I've used Ensolite in the past for this, glued in place, there are some newer less volatile contact cements now too that may not 'eat' foams, and as a inexpensive option the closed cell sleeping pads tenters use can do a decent job too. I don't think you need a lot of thickness for simple condensation prevention.
As well as "regular" contact cement dissolving foam, the fumes are very noxious.

I have successfully used water based contact cement made by 3M. Costs twice as much, but goes twice as far. And non hazardous fumes.
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post #26 of 30 Old 01-29-2014
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Re: Condensation inside sailboat...

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Originally Posted by Minnewaska View Post
If you insulate, you have to consider an possible gap between the insulation and the hull. You may keep condensation from forming in the cabin, but you don't want it in hidden places either. Spray foam naturally avoids this problem, or you must fully glue down foam insulation to eliminate that void.
That is my issue! Do I go to the trouble to strip the interior and spray or insulate for warmth with Ensolite!

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post #27 of 30 Old 01-29-2014
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Re: Condensation inside sailboat...

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Originally Posted by Bene505 View Post
I'm planning something similar. We have a couple 12v coils previously used as a wind genny dump load. I figure I can use extra solar power to warm the cabin and run a fan too. IMHO, heat creates a temperature gradient between inside and outside that drives moisture away.
Computer fans work well: they're cheap, 12V and practically noiseless.

Installed in hard-to-reach areas at the bottom of lockers or bulkheads they make a huge difference to the air-flow through your boat.
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post #28 of 30 Old 01-29-2014
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Re: Condensation inside sailboat...

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Originally Posted by travlineasy View Post
I have a solar powered fan in the head, one that provides a continuous flow of air throughout the boat. Never have a prolem - NEVER!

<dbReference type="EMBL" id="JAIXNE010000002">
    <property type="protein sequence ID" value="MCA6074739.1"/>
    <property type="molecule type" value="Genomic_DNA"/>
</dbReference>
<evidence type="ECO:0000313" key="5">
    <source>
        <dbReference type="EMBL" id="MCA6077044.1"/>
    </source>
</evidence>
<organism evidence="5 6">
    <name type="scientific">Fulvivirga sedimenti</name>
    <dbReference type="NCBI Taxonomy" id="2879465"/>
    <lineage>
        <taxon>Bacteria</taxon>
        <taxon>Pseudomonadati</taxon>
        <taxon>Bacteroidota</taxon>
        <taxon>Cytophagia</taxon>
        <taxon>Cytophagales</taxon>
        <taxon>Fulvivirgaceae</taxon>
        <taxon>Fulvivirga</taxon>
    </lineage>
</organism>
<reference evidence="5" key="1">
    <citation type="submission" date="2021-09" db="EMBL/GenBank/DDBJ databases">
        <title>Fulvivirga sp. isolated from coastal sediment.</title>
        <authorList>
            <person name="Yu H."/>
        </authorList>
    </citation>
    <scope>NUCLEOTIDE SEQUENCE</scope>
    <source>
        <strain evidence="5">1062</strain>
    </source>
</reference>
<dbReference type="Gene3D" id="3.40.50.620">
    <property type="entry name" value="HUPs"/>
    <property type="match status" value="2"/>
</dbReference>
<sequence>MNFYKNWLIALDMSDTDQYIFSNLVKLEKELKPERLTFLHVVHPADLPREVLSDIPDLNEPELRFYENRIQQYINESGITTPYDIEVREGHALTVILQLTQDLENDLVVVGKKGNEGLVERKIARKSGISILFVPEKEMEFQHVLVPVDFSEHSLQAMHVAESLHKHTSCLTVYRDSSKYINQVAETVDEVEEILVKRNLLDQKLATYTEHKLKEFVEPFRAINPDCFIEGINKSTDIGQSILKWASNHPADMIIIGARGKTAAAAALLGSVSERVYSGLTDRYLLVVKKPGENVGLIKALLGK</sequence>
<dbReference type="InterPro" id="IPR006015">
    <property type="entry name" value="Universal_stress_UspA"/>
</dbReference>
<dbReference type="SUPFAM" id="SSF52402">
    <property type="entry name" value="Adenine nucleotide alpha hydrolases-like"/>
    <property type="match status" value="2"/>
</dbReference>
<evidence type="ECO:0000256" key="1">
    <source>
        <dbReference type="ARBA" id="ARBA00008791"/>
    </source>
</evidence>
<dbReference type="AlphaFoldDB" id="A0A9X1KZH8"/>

Gary
We have two of those solar fans. One above the galley and the other in the head. But we still have lots of issues.

Does this only happen in cold climates or is this going to be a problem for us no matter what the temps?

We don't seem to have any issues in 50+ temps.
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post #29 of 30 Old 01-29-2014
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Re: Condensation inside sailboat...

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Originally Posted by travlineasy View Post
I have a solar powered fan in the head, one that provides a continuous flow of air throughout the boat. Never have a prolem - NEVER!

Gary
There you go.

We lived aboard for two and a half years in the Pacific Northwest and are now on our second winter in SE Alaska. Insulation helps retain heat. I am not a big fan of dehumidifiers but we run one that is basically a small electric heater with a fan when we are off the boat.

The key, and the only way to really control condensation on a boat, is ventilation. Gary's solar fan is fine on an unoccupied boat but we have not had good luck with solar powered fans during winter in the high latitudes - Just not enough sunlight.

We use DC computer fans for circulation and exhaust because we need a bit more flow than is possible with a solar fan. We live aboard our warm, dry boat in Alaska...which, at the moment, is warmer than Florida

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post #30 of 30 Old 01-29-2014
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Re: Condensation inside sailboat...

I have a couple 72 mm computer fans that draw next to nothing, about .04 amps if I recall, and really move lots of air. I'm installing one in the battery compartment this spring and one in the head. I also use one for my swamp cooler air conditioning system, when needed and it cools the entire cabin very quickly. Those things are pretty amazing and I paid about $7 each for the fans on Ebay.